Rabies is a viral disease that affects the brain and central nervous system (CNS). The ailment is on the rise and poses a serious threat in the U.S. and many other parts of the world. In fact, according to the World Health Organization (WHO), over 55,000 people die of rabies annually. Moreover, pets who are unvaccinated can be highly vulnerable to the life-threatening, infectious disease, which may result in prolonged suffering and an excruciating death. That being said, here are some obscure and little-known facts about rabies.
- Rabies is categorized as a zoonotic disease. Meaning, it can be transmitted from animals to humans and/or vice versa.
- According to the U.S. Centers for Disease Control and Prevention (CDC), statistics show that Pennsylvania had an 11 percent increase in rabid animals from the previous year. Moreover, Pa. is the No. 1 state in the nation for rabid cats. In fact, Pennsylvania has 62 percent more cats with confirmed rabies than Virginia, which is the state with the second-highest number of confirmed cases.
- Rabies can infect any warm-blooded animal or mammal.
- There is no cure for the disease and it is almost always fatal. Once symptoms begin to manifest, an infected animal usually dies within five to 10 days.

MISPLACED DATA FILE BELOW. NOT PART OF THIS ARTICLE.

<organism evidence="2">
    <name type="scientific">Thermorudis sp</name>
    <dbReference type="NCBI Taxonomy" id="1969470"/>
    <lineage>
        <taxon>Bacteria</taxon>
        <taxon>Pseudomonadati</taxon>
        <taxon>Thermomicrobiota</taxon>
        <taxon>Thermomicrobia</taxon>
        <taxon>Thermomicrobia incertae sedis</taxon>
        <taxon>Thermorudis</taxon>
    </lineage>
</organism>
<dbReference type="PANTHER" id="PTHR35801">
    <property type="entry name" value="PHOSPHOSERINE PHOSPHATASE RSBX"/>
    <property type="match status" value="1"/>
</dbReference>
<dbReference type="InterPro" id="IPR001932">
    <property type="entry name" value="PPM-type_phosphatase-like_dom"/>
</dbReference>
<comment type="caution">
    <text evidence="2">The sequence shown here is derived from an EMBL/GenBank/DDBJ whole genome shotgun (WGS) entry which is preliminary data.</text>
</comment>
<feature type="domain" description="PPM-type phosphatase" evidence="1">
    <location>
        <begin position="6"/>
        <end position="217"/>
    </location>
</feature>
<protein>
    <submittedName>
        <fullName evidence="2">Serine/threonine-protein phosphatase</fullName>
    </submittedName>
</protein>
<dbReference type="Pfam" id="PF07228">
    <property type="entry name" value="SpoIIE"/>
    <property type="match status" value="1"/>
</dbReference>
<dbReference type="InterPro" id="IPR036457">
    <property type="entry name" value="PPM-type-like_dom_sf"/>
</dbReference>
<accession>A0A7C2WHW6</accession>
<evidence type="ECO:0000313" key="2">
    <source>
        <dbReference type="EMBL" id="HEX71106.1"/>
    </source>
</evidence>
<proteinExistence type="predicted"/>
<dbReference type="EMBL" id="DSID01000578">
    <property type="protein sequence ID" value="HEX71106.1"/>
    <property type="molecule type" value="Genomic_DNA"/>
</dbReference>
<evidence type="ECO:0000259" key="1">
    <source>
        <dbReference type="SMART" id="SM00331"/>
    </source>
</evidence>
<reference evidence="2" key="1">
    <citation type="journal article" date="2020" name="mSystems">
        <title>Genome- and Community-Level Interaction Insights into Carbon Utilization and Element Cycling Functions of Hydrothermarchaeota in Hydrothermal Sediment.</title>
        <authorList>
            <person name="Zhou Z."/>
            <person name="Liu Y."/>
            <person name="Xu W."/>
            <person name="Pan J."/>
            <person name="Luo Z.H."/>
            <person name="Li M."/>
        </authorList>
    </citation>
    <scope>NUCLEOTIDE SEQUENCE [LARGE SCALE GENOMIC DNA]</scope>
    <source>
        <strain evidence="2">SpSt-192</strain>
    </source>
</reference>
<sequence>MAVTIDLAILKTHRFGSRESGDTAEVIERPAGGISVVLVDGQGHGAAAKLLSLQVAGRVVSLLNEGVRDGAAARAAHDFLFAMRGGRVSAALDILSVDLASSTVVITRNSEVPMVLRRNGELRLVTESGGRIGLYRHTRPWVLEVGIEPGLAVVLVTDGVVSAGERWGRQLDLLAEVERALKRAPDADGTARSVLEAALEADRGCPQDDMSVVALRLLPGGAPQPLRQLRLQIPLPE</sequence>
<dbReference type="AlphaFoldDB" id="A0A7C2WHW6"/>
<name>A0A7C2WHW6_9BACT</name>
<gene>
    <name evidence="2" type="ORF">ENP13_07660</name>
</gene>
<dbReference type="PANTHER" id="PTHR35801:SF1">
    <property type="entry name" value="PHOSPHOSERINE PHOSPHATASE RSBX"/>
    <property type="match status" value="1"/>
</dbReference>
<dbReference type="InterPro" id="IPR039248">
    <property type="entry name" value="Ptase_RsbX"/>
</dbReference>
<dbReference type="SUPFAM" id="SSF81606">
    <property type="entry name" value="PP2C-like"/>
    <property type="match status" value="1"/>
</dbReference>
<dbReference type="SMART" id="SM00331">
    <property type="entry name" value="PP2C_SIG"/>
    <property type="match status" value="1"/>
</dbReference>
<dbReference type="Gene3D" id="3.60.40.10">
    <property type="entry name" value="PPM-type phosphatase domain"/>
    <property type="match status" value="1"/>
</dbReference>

- Most cases of the ailment in humans occur in rural areas where healthcare facilities and effective treatments, such as human vaccines and immunoglobulins, are not readily accessible or available.
- The disease affects both domestic and wild animals (e.g. dogs, cats, bats, raccoons, skunks, foxes, etc.) and is spread to people via close contact with infected materials, which might include bites, scratches, saliva, blood contact, and/or an existing open wound. Early symptoms of the illness include fever, pain, and/or a tingling sensation around the wound.
- If a person or animal has contact with a suspected infected vector, thorough cleansing of any wounds and immunization within a few hours of contact can prevent the onset of the disease.